Peaches: Ingredients

<b>Peaches:</b> Ingredients
Courtesy of Author for LittleThings
  • 20 peaches
  • 3 cups sugar
  • 6 cups water
  • 1 lemon (I didn’t realize I’d need a lemon, so didn’t include one in the photo)

Peaches: Process

<b>Peaches:</b> Process
Courtesy of Author for LittleThings

I turned to Fabulessly Frugal for guidance on how to preserve peaches, and although the process was a little slimy, it was also easy and fun.

First, wash off your peaches and place them in a pot of boiling water for 30 to 60 seconds. Have a bowl of ice water ready, and quickly pop the peaches into the cold water right after putting them in the boiling water. Once the peaches have cooled off, take them out of the cold water. The skin will easily peel off. It’s super cool, though this is where things get a little slimy.

To keep the peaches from turning brown, you can then squeeze some lemon juice on top.

Next, cut your peaches into halves or quarters (I did both) while getting rid of any brown spots.

For the syrup, you’ll need to decide if you prefer it light (2 cups sugar), medium (3 cups sugar), or heavy (4 cups sugar). Add the desired amounts of sugar and 6 cups water to a pot and bring the mixture to a simmer.

Finally, carefully pour the syrup into the jars, making sure that the peaches are completely covered while also leaving a ½ inch of space at the top. Slide a butter knife or chopstick down each side of the jars to remove any air bubbles. Pop on the lids, and you’re done.

Peaches: Finished Product

<b>Peaches:</b> Finished Product
Courtesy of Author for LittleThings

The original four jars I had set aside for peaches filled up quickly, but thankfully I had some empty spaghetti sauce jars to preserve every last bit. I was really hoping these peaches would taste good; otherwise, I had just wasted a lot of fruit.

Peaches: Verdict

<b>Peaches:</b> Verdict
Courtesy of Author for LittleThings

Me: I tried them 24 hours later, and yum! The outsides of the peach slices were slightly softened from the syrup, and the insides were still perfectly fresh and looked like I had just cut them open. The peaches reminded me of the peaches in the canned fruit cocktail I used to have as a kid, but because I had used the medium amount of sugar, the syrup wasn’t overly sweet.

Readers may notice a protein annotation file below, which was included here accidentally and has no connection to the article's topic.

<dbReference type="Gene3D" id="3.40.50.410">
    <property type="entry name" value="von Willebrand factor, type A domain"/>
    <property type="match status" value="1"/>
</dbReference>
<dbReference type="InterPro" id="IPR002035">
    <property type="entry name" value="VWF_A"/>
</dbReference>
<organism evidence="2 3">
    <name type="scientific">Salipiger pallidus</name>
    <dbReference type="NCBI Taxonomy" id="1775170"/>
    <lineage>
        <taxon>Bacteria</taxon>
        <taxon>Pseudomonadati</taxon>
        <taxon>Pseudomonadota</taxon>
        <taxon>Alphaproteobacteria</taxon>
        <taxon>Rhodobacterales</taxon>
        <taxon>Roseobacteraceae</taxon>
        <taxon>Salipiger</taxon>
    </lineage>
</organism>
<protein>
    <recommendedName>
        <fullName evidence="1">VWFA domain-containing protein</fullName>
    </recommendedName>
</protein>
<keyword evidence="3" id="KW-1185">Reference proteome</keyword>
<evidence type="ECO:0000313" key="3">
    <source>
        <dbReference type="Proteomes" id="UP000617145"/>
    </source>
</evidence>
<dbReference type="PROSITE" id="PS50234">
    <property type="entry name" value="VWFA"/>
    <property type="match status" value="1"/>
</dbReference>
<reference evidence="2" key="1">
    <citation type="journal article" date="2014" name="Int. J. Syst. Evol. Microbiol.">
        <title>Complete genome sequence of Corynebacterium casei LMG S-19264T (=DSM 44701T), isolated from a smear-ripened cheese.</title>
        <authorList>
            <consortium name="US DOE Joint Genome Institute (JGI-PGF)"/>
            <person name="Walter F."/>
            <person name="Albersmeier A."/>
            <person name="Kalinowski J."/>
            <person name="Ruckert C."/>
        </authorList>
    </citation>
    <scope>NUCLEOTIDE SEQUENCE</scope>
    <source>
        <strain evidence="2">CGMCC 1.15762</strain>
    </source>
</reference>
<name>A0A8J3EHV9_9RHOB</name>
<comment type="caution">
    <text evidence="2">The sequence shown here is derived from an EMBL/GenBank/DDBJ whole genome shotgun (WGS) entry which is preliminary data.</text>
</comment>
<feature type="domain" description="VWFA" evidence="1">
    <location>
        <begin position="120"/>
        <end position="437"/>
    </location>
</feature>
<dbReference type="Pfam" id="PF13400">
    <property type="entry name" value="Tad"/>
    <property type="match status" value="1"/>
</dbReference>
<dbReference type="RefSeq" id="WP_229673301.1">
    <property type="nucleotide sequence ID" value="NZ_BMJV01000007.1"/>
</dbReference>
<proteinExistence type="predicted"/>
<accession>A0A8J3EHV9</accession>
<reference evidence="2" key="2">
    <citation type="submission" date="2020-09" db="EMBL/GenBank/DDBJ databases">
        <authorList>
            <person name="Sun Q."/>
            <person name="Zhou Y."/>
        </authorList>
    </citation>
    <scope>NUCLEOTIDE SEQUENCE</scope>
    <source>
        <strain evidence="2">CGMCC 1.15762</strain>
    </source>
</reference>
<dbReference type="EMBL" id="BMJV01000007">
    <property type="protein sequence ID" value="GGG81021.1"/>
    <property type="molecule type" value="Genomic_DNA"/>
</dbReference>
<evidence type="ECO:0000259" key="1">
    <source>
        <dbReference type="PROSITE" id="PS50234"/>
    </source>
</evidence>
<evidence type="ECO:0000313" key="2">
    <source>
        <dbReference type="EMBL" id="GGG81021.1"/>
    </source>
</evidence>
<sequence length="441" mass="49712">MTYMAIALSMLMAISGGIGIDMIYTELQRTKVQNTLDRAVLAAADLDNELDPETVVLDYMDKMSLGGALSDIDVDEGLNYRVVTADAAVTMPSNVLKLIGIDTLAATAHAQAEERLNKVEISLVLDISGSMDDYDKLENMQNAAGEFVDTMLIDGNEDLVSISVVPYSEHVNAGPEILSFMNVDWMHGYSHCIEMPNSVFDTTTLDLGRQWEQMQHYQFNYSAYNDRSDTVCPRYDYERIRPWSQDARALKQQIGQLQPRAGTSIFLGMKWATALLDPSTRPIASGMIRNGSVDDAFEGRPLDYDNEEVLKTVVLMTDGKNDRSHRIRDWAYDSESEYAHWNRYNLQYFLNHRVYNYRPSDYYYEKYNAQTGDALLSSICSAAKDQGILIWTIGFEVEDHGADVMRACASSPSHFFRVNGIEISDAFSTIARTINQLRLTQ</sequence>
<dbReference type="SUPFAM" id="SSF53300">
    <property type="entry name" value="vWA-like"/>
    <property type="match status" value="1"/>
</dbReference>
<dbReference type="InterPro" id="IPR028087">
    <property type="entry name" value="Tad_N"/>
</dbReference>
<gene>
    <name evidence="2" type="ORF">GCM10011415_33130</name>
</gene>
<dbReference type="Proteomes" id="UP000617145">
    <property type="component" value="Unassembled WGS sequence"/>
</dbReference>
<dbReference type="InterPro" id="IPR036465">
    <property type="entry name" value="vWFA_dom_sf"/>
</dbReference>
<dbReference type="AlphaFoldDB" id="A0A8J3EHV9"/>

Husband: “The peaches still tasted ripe. The syrup was nice and light — it wasn’t too heavy at all.”

Kid No. 1: “It tastes like a peach.” When asked about the texture, he said, “It was squishy.”

Kid No. 2: “It’s so good! It just tastes like a normal peach.”

Peppers: Ingredients

<b>Peppers:</b> Ingredients
Courtesy of Author for LittleThings
  • 2 red bell peppers
  • 2 yellow bell peppers
  • 2 orange bell peppers
  • 4 jalapeño peppers
  • 1 bulb of garlic
  • Olive oil or vegetable oil
  • Optional: chili powder, rosemary, basil, cumin, or any herbs and spices that you fancy

Peppers: Process

<b>Peppers:</b> Process
Courtesy of Author for LittleThings

Chili Pepper Madness seemed like the perfect place to get tips on how to preserve peppers, and while this method apparently won’t keep peppers as long as other techniques (unless you freeze them), it was incredibly simple and very customizable, so it felt like a great place for a novice.

The first step was to roast the peppers, which I didn’t realize until after it had gotten dark outside. Although I could have roasted them in my kitchen, my husband was willing to fire up the barbecue to give them a quick char.

The next step is to remove the skin and either slice your peppers into halves or leave them whole and make a slice in the side so that the oil can penetrate. If you don’t like hot peppers, then you might want to remove the seeds. But if you prefer a kick, leave ‘em in!

Next, simply put the peppers in the jar and add the garlic cloves (as well as any additional herbs that you wish) as well as the oil. Pop the lid on the jars, and refrigerate immediately.

Peppers: Finished Product

<b>Peppers:</b> Finished Product
Courtesy of Author for LittleThings

I probably could have fit all of the bell peppers into one jar, but I was reluctant to squish them, so I played it safe with two jars.

As for the jalapeños, four didn’t even come close to filling the jar, so if I try this again, I’ll probably preserve eight to 10 peppers in one jar.

Peppers: Verdict

<b>Peppers:</b> Verdict
Courtesy of Author for LittleThings

Me: I have to confess that I hate peppers. And apparently I hate preserved ones just as much as fresh ones. If you like peppers, these are probably great, and I’m thrilled with how they turned out… but I still think they taste nasty.

Husband: “First off, you get the smell of garlic and peppery spiciness.” After frying them up quickly in the oil that they’re preserved in and adding a few to his burger, he added, “They’re nice and soft with a garlicky kick.” He liked them so much, he ended up putting a few more on his burger before finishing it.

Kids Nos. 1 and 2: Neither kid was eager to try the peppers, which was a surprise to me but fine with my husband. He’ll happily eat them all.

Final Thoughts

<b>Final Thoughts</b>
Courtesy of Author for LittleThings

I really enjoyed these simple preserving techniques and felt like they were each a success. I was so pleased with the outcome that I definitely want to try these methods again (perhaps with a little twist here and there) and possibly attempt other foods. I might even have to set up a shelf for my preserves in my cellar before I run out of room in my fridge!